Palestinian Militants Kill 2 Alleged Informers For Israel And Mob Drags Bodies Through Camp Alleys

This is a locator map of Israel and the Palestinian Territories. (AP Photo)
This is a locator map of Israel and the Palestinian Territories. (AP Photo)

JERUSALEM (AP) — Palestinian militants in a West Bank refugee camp shot and killed two alleged collaborators with Israel early Saturday, Palestinian officials said. Mobs then kicked the bloodied corpses and dragged them through alleys before trying to tie them to an electrical tower.

The scenes, widely shared on social media, were reminiscent of the chaos in the occupied West Bank during two Palestinian uprisings against Israeli rule that erupted in 1987 and in 2000, respectively, each lasting several years. During these periods of heightened conflict, there were frequent killings of alleged informers, at times with bodies displayed in public.

Saturday's killings in the Tulkarem refugee camp laid bare the pressures tearing at Palestinian society as the Israel-Hamas war worsens what has already been a bloody year for the territory. Deadly Israeli military raids, settler attacks and Palestinian militancy in the West Bank have surged since Israel mounted its devastating offensive in Gaza in response to Hamas' Oct. 7 bloody rampage through southern Israel.

Over 230 Palestinian have been killed by Israeli fire in the West Bank in the past seven weeks alone, most of them during Israeli army raids targeting militants. On Saturday, Israeli forces raided the northern Palestinian town of Qabatiya seeking to arrest militants, sparking a firefight and killing a locally prominent doctor, 25-year-old Shamekh Abu al-Rub, Palestinian health officials said. Abu al-Rub was the son of Kamal Abu al-Rub, governor of the Palestinian city of Jenin.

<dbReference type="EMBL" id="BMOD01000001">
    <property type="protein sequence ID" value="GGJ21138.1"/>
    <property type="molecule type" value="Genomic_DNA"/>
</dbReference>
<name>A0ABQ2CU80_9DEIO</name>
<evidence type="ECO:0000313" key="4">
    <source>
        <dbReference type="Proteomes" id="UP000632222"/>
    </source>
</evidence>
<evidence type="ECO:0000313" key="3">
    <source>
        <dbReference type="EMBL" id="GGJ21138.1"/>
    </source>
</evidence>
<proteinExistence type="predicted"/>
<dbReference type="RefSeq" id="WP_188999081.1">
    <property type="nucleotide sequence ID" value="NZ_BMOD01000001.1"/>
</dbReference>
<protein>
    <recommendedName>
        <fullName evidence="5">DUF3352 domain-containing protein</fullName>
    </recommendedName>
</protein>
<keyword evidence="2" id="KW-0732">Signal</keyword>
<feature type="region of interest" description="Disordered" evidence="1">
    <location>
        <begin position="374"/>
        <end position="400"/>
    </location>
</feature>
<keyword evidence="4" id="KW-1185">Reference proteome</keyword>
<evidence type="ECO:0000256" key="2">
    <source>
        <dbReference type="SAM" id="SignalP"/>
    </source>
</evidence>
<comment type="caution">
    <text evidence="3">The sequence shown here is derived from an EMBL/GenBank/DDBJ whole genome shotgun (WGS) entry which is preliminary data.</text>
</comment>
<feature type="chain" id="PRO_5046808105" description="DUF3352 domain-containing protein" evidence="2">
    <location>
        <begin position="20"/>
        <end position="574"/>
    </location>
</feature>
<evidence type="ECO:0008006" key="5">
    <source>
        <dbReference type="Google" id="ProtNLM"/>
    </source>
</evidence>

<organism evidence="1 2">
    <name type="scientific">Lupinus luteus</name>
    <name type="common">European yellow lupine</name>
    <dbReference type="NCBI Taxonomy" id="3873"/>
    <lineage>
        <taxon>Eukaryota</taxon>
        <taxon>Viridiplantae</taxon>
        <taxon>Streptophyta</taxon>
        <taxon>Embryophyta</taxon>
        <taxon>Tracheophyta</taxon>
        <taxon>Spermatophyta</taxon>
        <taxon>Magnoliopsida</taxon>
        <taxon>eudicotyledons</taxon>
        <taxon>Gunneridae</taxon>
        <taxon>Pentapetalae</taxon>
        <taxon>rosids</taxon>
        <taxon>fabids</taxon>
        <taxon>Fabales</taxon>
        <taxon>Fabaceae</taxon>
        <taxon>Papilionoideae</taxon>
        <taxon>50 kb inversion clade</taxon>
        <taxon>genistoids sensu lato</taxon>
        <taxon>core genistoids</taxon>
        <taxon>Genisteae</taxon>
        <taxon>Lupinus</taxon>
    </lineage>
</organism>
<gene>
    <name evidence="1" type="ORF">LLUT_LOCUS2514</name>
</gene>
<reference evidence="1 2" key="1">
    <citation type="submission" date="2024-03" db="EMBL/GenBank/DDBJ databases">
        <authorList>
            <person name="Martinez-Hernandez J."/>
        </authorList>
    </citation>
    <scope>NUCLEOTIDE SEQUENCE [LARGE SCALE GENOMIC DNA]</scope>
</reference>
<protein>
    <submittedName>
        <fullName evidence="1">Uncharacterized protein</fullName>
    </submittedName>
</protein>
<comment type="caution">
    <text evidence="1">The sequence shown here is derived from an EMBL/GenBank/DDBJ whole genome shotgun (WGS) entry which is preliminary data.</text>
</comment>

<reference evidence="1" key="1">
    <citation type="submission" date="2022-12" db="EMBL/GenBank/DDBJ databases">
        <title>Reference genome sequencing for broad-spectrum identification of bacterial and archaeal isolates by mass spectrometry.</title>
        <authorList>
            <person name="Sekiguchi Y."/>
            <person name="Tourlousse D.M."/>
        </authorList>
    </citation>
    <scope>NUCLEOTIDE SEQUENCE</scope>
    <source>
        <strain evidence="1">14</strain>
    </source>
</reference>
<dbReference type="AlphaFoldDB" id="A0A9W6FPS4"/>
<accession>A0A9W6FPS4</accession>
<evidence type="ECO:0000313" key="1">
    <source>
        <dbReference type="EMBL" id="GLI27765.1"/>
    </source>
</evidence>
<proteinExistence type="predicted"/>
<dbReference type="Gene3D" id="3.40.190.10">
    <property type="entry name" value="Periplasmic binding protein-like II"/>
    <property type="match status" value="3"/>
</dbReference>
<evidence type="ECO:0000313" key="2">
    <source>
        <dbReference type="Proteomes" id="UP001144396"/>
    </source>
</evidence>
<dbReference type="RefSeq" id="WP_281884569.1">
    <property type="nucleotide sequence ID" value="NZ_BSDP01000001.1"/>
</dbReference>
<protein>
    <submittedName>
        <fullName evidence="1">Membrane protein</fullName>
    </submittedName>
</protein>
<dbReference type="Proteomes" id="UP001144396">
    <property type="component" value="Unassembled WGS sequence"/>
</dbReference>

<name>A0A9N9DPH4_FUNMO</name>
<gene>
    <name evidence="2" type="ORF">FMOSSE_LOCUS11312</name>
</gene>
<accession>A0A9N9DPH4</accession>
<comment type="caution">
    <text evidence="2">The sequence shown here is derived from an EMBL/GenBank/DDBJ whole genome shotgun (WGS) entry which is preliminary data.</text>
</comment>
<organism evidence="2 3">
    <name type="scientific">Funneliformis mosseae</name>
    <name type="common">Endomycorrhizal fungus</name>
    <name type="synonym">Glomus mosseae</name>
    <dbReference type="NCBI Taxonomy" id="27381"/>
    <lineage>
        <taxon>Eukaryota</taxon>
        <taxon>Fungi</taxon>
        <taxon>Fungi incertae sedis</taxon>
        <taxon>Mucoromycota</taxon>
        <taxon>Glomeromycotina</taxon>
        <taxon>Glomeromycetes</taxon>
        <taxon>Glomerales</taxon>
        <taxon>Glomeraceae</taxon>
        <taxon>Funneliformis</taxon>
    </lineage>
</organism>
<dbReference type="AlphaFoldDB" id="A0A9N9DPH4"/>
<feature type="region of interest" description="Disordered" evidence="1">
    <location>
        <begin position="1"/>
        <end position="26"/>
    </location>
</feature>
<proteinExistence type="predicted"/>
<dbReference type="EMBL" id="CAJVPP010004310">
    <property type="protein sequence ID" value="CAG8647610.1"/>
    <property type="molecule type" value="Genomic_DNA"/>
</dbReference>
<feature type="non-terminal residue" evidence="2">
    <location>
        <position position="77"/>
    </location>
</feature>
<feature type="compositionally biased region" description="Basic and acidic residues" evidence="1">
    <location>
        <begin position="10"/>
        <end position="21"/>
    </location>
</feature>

In the Tulkarem refugee camp, a local militant group accused two Palestinians of helping Israeli security forces target the group in a major army raid that killed three key militants on Nov. 6, a Palestinian security officer said. The two alleged informers were in their late 20s and early 30s, respectively, and one was from the camp, said the officer, who spoke on condition of anonymity because he was not authorized to speak to the media.

A second Palestinian official, speaking on condition of anonymity for the same reason, confirmed that Palestinian security forces were aware of the incident. The public prosecutor’s office said it would have details in the coming days about a police investigation into the killings.

The local militant group — affiliated with the Al Aqsa Martyrs Brigade, an armed offshoot of the secular nationalist Fatah party — posted a cryptic statement just after the two men were reported killed. “We did not wrong them, but they wronged themselves,” it said.

The family of one of the accused informers sought to distance itself in a statement Saturday, calling its disgraced relative a “malicious finger that we have cut off without regret."

“We affirm our complete innocence,” the family added, “and we won’t allow anyone to blame us for his guilt.”

A Palestinian journalist in the camp, speaking on condition of anonymity for fear of reprisals, said residents of the camp beat and stomped on the corpses after the two were shot and killed by militants in the streets. Videos show hundreds of Palestinians flocking to the entrance of the camp, gawking and filming with their phones as men try to hang the mutilated corpses from an electrical tower.

It apparently proved too difficult and residents ended up tossing the bodies over the walls of a U.N. school in the camp, tying their feet to a chain link fence, the journalist said. They were not taken to the hospital, she said.

Purported confession videos surfaced online showing the two men, worn out, their eyes downcast, describing their recent interactions with Israeli intelligence officials who they said paid them thousands of dollars for information.

Israel's Shin Bet security service has a long history of pressuring Palestinians to become informers, including by blackmail or by promising work or entry permits for Israel. The Shin Bet did not respond to a request for comment on the killings.